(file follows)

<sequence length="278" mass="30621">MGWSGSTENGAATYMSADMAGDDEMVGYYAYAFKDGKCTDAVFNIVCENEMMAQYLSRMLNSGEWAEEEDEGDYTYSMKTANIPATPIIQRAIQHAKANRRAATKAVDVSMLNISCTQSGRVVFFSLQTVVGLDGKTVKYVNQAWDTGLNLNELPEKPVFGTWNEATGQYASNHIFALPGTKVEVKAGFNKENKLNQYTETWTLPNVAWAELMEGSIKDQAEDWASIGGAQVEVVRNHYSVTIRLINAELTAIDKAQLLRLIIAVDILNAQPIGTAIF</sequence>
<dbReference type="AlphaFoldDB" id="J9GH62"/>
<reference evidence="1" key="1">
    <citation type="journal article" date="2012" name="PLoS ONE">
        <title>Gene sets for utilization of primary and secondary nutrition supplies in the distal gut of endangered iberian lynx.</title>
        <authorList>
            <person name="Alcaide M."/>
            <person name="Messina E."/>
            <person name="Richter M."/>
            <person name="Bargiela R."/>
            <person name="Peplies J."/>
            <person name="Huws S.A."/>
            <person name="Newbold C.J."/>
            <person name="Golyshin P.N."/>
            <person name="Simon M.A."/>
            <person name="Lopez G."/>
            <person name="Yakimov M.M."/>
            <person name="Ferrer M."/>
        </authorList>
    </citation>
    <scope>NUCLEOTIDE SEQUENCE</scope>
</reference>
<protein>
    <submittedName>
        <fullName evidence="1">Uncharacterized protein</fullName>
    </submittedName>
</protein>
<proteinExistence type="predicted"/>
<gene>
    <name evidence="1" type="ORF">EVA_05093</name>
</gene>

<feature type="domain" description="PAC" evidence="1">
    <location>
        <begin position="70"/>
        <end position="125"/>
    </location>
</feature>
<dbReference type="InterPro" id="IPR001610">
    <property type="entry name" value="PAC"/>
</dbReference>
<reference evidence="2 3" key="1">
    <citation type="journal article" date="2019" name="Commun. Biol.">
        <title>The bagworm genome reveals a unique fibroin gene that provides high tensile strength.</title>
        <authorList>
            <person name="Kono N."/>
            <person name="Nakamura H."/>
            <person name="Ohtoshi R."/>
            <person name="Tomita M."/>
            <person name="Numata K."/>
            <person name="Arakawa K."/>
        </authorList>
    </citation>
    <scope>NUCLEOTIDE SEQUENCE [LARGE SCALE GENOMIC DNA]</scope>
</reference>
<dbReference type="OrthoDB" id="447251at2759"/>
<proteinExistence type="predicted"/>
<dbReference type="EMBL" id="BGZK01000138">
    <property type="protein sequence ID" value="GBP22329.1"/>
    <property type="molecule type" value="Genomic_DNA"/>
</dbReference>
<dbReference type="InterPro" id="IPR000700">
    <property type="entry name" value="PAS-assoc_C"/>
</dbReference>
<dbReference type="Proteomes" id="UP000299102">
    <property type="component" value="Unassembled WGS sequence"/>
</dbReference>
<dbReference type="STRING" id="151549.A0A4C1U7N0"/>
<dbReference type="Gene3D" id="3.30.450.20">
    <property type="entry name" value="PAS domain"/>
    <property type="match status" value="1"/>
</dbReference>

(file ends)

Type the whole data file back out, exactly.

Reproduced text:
<sequence length="278" mass="30621">MGWSGSTENGAATYMSADMAGDDEMVGYYAYAFKDGKCTDAVFNIVCENEMMAQYLSRMLNSGEWAEEEDEGDYTYSMKTANIPATPIIQRAIQHAKANRRAATKAVDVSMLNISCTQSGRVVFFSLQTVVGLDGKTVKYVNQAWDTGLNLNELPEKPVFGTWNEATGQYASNHIFALPGTKVEVKAGFNKENKLNQYTETWTLPNVAWAELMEGSIKDQAEDWASIGGAQVEVVRNHYSVTIRLINAELTAIDKAQLLRLIIAVDILNAQPIGTAIF</sequence>
<dbReference type="AlphaFoldDB" id="J9GH62"/>
<reference evidence="1" key="1">
    <citation type="journal article" date="2012" name="PLoS ONE">
        <title>Gene sets for utilization of primary and secondary nutrition supplies in the distal gut of endangered iberian lynx.</title>
        <authorList>
            <person name="Alcaide M."/>
            <person name="Messina E."/>
            <person name="Richter M."/>
            <person name="Bargiela R."/>
            <person name="Peplies J."/>
            <person name="Huws S.A."/>
            <person name="Newbold C.J."/>
            <person name="Golyshin P.N."/>
            <person name="Simon M.A."/>
            <person name="Lopez G."/>
            <person name="Yakimov M.M."/>
            <person name="Ferrer M."/>
        </authorList>
    </citation>
    <scope>NUCLEOTIDE SEQUENCE</scope>
</reference>
<protein>
    <submittedName>
        <fullName evidence="1">Uncharacterized protein</fullName>
    </submittedName>
</protein>
<proteinExistence type="predicted"/>
<gene>
    <name evidence="1" type="ORF">EVA_05093</name>
</gene>

<feature type="domain" description="PAC" evidence="1">
    <location>
        <begin position="70"/>
        <end position="125"/>
    </location>
</feature>
<dbReference type="InterPro" id="IPR001610">
    <property type="entry name" value="PAC"/>
</dbReference>
<reference evidence="2 3" key="1">
    <citation type="journal article" date="2019" name="Commun. Biol.">
        <title>The bagworm genome reveals a unique fibroin gene that provides high tensile strength.</title>
        <authorList>
            <person name="Kono N."/>
            <person name="Nakamura H."/>
            <person name="Ohtoshi R."/>
            <person name="Tomita M."/>
            <person name="Numata K."/>
            <person name="Arakawa K."/>
        </authorList>
    </citation>
    <scope>NUCLEOTIDE SEQUENCE [LARGE SCALE GENOMIC DNA]</scope>
</reference>
<dbReference type="OrthoDB" id="447251at2759"/>
<proteinExistence type="predicted"/>
<dbReference type="EMBL" id="BGZK01000138">
    <property type="protein sequence ID" value="GBP22329.1"/>
    <property type="molecule type" value="Genomic_DNA"/>
</dbReference>
<dbReference type="InterPro" id="IPR000700">
    <property type="entry name" value="PAS-assoc_C"/>
</dbReference>
<dbReference type="Proteomes" id="UP000299102">
    <property type="component" value="Unassembled WGS sequence"/>
</dbReference>
<dbReference type="STRING" id="151549.A0A4C1U7N0"/>
<dbReference type="Gene3D" id="3.30.450.20">
    <property type="entry name" value="PAS domain"/>
    <property type="match status" value="1"/>
</dbReference>